There’s little consensus regarding if working from home is good or bad for your career. Some think it does have an impact, or worry that it will, and some say it has had no impact so far. Experiences are very individual in this area, and may vary across industry and level of seniority.
The majority of remote working employees (55 percent) don’t believe that career growth is more difficult for remote workers; 14 percent believe that remote work makes career progression less difficult, and 41 percent believe it has no impact at all. (Buffer State of Remote Work report 2022)
58 percent of Americans report being able to work from home at least one day a week, and 35 percent are able to work from home five days a week, with this data including both “blue collar” and “white collar” workers, showing remote working options are available across many sectors. (McKinsey’s American Opportunity Survey 2022)
71 percent of homeworkers say their manager trusts them a great deal to get their work done. Those who work from home all the time are the most likely to feel trusted: 79 percent of these workers say their manager trusts them a great deal, compared with 64 percent of hybrid workers. (Pew Research Center 2023 survey 2023)
55 percent of employees say that the shift to remote work due to COVID-19 either had no impact on their career trajectory or made career growth less difficult. (Buffer State of Remote Work report 2022)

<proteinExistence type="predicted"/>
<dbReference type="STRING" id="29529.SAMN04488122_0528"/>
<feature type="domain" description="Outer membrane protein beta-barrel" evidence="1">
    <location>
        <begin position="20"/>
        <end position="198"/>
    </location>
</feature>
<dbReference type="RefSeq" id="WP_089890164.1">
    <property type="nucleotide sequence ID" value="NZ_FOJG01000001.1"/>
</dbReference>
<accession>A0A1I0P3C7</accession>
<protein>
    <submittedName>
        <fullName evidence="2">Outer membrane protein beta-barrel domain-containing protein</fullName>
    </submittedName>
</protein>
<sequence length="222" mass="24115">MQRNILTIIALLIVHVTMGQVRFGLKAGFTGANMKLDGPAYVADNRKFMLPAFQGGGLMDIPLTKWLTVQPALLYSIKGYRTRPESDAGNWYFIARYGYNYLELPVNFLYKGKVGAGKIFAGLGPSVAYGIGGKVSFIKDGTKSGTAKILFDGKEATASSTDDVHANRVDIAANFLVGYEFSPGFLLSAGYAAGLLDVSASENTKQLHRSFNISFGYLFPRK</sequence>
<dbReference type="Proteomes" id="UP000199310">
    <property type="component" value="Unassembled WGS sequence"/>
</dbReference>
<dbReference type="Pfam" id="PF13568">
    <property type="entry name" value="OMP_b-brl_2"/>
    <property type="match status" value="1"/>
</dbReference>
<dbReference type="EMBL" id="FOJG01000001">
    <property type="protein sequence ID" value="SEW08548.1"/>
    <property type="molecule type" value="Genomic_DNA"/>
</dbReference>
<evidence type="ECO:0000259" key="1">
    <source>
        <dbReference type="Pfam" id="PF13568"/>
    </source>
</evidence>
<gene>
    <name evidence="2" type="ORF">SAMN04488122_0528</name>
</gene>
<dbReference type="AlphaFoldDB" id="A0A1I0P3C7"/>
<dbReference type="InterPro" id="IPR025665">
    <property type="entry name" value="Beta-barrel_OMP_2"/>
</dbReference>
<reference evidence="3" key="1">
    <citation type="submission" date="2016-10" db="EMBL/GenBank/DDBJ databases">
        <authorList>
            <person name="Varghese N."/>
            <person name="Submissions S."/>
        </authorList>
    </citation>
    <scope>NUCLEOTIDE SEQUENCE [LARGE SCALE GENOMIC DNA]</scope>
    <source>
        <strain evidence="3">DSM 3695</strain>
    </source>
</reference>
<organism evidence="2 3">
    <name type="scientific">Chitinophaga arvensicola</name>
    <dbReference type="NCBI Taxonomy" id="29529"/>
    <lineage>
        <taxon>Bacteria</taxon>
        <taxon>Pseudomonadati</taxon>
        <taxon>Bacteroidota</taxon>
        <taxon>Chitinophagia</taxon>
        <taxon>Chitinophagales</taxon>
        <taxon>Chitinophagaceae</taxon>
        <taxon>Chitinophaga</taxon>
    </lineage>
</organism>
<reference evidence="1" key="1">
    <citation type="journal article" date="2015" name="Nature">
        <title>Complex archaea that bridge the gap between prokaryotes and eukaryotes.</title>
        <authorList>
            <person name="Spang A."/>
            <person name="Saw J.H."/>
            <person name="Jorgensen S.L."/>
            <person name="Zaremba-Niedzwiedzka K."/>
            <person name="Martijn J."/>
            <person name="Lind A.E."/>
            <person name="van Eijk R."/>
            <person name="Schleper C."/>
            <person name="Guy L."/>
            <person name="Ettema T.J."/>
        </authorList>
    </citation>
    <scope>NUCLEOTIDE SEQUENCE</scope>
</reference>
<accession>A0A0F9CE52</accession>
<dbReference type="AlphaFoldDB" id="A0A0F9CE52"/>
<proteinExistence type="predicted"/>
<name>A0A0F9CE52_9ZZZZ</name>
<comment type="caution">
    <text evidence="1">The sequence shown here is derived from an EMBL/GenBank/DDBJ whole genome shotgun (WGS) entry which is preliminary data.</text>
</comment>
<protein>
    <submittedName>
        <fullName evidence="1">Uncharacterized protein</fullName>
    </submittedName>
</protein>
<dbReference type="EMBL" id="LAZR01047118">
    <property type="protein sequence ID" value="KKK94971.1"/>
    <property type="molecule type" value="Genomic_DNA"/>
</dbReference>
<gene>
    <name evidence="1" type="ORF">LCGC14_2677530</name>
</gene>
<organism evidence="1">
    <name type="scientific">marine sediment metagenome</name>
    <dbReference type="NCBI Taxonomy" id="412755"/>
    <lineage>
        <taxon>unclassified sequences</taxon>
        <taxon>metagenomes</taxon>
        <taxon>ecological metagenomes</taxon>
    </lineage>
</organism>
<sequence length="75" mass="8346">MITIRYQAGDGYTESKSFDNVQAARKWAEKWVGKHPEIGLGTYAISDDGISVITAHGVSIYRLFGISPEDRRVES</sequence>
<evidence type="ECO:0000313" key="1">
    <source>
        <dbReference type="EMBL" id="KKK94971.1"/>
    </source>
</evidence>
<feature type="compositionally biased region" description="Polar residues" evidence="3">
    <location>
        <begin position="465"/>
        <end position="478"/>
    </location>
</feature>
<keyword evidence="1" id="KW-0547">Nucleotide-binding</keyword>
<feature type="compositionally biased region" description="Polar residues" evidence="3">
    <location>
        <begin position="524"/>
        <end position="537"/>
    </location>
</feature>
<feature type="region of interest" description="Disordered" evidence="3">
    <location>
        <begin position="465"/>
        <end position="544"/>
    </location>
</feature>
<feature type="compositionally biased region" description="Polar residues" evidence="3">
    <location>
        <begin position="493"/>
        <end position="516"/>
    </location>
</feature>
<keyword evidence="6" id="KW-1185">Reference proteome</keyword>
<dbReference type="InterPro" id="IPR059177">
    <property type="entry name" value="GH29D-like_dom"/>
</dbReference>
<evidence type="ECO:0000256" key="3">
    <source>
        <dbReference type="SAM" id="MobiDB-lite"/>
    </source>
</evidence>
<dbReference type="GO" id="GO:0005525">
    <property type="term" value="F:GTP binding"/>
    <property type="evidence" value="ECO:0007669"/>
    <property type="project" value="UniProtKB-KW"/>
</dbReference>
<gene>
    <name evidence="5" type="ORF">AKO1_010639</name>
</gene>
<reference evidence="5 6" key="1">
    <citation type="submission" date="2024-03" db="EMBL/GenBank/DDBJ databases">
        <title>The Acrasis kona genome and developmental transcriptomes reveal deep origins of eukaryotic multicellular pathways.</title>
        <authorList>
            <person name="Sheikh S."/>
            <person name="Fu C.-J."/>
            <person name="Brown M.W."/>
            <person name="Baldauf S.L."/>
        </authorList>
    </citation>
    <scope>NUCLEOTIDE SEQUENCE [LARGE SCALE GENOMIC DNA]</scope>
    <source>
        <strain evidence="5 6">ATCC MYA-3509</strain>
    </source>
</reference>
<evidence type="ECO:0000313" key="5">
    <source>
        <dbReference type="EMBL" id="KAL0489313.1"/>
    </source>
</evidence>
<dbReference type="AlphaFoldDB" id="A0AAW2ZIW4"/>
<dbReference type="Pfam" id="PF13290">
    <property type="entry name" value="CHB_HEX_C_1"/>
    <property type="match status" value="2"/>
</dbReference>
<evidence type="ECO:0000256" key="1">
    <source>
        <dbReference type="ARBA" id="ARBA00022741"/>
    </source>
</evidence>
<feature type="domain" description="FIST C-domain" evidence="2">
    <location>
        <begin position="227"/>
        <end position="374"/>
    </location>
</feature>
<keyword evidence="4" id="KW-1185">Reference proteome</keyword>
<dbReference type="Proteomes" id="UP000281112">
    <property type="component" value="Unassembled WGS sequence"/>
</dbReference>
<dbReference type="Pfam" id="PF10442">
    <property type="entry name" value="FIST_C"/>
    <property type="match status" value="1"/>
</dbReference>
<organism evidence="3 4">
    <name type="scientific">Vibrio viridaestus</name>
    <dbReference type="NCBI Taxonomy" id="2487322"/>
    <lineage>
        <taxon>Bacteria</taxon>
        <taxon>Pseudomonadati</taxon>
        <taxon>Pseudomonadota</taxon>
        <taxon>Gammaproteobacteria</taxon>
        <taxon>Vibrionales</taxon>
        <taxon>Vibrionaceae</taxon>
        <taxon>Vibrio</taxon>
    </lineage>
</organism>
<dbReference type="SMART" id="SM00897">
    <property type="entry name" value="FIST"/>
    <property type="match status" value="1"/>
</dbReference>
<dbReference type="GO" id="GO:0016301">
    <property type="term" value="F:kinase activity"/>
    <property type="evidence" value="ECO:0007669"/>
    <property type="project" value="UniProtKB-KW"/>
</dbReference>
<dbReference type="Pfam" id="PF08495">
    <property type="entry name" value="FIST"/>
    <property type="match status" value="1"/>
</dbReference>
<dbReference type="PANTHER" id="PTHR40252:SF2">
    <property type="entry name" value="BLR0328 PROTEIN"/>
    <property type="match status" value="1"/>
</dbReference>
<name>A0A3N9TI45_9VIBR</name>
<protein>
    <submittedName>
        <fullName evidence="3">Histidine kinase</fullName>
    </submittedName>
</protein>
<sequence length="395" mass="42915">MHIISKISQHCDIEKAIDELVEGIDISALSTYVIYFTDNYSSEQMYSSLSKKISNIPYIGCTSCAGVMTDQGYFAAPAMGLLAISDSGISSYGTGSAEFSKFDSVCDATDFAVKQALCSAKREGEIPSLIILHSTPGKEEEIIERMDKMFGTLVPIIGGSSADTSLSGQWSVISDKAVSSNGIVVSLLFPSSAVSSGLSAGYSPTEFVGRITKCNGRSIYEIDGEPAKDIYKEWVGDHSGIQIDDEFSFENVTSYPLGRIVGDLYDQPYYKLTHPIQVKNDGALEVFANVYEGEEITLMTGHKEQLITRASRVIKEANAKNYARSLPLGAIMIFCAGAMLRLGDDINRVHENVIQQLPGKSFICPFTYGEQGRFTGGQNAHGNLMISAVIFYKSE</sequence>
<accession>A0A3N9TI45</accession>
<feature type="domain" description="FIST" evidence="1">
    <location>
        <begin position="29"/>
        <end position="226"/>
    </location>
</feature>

31 percent of employees say they only need contact with their boss a few times a week while working from home. 22 percent wish their boss would check in with them ‘as little as possible.’ (FlexJobs 2021 remote working survey)
Has remote working impacted recruitment and jobseeking?
Companies have had to adapt to recruit new talent in a world where remote work is often seen as must-have. Remote work is one of the top three concerns of jobseekers, with many saying they would quit their current job if they couldn’t work remotely.
Although resignations have slowed slightly, 43 percent of US businesses say that The Great Resignation (2021) negatively impacted their organisation. However, remote-first organisations were least often negatively impacted by issues related to resignations, such as finding and hiring new talent quickly. (UpWork’s Future Workforce Report 2022)
“Leavers” (those respondents who left the company within six weeks of being surveyed by HBR) had 67 percent fewer one-on-one spontaneous meetings. They also had 22 percent fewer scheduled one-on-one meetings with line managers and 20 percent fewer group meetings, indicated reduced engagement. (Harvard Business Review 2022 remote meeting research study)
Can you manage a team via virtual meetings?
Video conferencing is the main way managers and team stay connected, along with asynchronous chat and email. While this has its issues, many workplaces have successfully adapted to a remote meeting and management culture, with more efficient meetings and spontaneous meetings.